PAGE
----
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Religion Explained: The Evolutionary Origins of Religious Thought Paperback – May 2 2002
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What's it all about? Cognitive anthropologist Pascal Boyer tackles this question in the unapologetically titled Religion Explained, and is sure to polarise his readers. Some will think it's an impermissible invasion of mental territory beyond the reach of reason, others will see it as the first step toward a more complete understanding of human nature--and Boyer is acutely aware of the emotionally-charged nature of his work. This knowledge informs his decision to proceed without caution, as he warns readers early on that most will risk being offended by some of his considerations. Laying aside one's biases as best as one can will bring great rewards; Boyer's wide scholarship and knack for elegant writing are reasons enough for reading.
That gods and spirits are construed very much like persons is probably one of the best known traits of religion. Indeed, the Greeks had already noticed that people create gods in their own image ... All this is familiar, indeed so familiar that for a long time anthropologists forgot that this propensity requires an explanation. Why then are gods and spirits so much like humans?Peppering his study with examples from all over the world, particularly the Fang people of Africa, Boyer offers plenty of evidence for his theory that religious institutions exist to maintain particular threads of social integrity. Though he uses the tools of evolutionary psychology, he is more careful than most EP proponents to avoid ad hoc and circular arguments. Best of all, at least to those unmortified at the idea of critically examining religion, his theories are potentially testable. Even if he turns out to be dead wrong, at least Religion Explained offers a new and powerful framework for thinking about our spiritual lives. --Rob Lightner --This text refers to an out of print or unavailable edition of this title.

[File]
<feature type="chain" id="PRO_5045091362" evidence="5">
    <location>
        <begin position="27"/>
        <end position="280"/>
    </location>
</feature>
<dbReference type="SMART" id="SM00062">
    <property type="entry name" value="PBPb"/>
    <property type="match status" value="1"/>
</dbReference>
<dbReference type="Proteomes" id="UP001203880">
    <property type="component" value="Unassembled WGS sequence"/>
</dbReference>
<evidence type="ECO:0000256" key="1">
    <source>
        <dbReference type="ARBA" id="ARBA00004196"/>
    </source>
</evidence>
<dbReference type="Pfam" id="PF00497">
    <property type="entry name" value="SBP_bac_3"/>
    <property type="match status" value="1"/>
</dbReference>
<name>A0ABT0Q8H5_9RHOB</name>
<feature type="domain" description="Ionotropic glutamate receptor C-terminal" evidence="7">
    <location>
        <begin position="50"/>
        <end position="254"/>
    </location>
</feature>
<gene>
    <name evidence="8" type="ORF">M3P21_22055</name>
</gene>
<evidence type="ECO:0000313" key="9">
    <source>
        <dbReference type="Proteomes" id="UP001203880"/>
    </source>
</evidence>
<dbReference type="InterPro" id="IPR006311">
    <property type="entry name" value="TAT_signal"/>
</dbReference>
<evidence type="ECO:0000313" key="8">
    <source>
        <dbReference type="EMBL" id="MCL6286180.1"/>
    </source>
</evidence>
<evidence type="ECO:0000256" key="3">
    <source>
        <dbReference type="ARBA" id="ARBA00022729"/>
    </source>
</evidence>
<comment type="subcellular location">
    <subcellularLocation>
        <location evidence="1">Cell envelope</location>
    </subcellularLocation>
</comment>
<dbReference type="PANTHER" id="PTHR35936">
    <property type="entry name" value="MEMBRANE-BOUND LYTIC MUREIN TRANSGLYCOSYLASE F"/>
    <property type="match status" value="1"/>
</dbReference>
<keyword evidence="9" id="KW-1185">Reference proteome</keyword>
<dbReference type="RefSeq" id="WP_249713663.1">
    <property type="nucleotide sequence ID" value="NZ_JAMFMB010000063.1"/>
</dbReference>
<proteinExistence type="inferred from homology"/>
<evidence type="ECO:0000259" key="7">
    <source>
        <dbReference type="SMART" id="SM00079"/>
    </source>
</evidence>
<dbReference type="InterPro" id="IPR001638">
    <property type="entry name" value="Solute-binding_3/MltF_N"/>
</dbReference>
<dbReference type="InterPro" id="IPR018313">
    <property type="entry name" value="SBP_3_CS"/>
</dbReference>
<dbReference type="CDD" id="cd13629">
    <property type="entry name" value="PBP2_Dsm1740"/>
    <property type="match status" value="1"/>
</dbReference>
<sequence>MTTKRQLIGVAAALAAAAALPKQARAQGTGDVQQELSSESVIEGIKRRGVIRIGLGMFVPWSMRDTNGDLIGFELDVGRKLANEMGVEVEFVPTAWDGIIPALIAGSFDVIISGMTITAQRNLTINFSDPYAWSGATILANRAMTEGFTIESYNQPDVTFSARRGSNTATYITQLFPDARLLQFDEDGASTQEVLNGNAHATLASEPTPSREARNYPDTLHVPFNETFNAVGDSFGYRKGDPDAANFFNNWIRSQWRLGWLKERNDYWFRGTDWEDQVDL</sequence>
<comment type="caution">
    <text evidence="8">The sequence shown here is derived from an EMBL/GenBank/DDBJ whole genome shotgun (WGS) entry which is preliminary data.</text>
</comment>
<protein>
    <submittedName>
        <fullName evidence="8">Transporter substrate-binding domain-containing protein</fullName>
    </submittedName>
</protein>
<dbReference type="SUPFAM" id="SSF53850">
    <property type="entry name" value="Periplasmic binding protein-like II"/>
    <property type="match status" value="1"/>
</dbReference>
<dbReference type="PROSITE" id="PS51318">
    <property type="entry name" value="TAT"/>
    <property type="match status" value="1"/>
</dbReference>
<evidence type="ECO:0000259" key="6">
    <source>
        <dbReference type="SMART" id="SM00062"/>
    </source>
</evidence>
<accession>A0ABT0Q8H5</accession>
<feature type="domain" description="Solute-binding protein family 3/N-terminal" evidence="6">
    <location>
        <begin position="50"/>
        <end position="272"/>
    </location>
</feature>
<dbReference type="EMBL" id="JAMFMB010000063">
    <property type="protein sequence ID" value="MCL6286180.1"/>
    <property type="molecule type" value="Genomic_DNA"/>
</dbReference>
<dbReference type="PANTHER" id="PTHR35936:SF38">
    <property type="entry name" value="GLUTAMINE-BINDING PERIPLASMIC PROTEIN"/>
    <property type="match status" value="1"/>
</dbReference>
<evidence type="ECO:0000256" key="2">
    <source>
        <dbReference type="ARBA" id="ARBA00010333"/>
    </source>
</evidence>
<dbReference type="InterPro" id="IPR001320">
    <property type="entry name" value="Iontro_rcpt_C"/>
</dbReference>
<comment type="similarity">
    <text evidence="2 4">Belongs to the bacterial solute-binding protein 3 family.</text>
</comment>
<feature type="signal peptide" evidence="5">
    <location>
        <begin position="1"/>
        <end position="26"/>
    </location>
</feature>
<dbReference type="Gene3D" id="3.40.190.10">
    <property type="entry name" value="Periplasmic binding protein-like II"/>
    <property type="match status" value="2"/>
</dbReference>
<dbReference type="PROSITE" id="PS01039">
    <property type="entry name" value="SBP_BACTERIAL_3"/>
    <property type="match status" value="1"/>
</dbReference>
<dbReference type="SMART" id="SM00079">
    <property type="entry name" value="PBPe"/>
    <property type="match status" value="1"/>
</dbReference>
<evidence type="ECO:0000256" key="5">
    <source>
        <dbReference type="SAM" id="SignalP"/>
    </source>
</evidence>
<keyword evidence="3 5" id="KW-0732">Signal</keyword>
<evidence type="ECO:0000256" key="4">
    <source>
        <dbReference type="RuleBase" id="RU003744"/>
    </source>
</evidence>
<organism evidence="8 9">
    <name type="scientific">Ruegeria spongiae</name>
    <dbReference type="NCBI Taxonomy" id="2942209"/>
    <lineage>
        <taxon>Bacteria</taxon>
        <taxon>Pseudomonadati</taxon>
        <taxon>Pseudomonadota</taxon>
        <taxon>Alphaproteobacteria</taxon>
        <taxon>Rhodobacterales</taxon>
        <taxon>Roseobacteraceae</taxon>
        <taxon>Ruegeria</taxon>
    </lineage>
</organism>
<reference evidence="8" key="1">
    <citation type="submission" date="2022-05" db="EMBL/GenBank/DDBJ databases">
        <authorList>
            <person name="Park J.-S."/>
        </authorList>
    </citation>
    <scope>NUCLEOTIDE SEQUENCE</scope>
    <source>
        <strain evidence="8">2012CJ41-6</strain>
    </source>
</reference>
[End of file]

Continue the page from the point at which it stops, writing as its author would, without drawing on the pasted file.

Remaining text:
From Publishers Weekly
Cognitive anthropologist Boyer does not shrink from the task of explaining "the full history of all religion (ever)" in this engaging but somewhat oversold synopsis of anthropological findings, purporting to show how "the intractable mystery that was religion is now just another set of difficult but manageable problems." Boyer eloquently critiques mainstream academic treatments of religion that, in his view, distort the facts by imposing a single explanatory theory on a complex assortment of religious phenomena. At the same time, he argues that the variety of human religious concepts is not infinite, suggesting an underlying pattern in the way certain kinds of religious concepts engage the mind by "successful activation of a whole variety of mental systems." These patterns increase the probability that such concepts will be remembered and transmitted. Besides the religious concepts' appeal in stimulating individual minds, Boyer's account sees no deeper function or significance in them, a stance he realizes will leave most religious believers nonplussed. "People who think that we have religion because religion is true... will find little here to support their views and in fact no discussion of these views," he cautions. Boyer's strategy of explaining religion in terms of mundane, everyday thought processes puts him at odds with recent neuropsychological studies that identify "special" cognitive structures or events associated with religious experience. Ultimately, it may be Boyer's criticism of the mere concept of "religious experience" that makes this book such a fascinating exercise in devil's advocacy.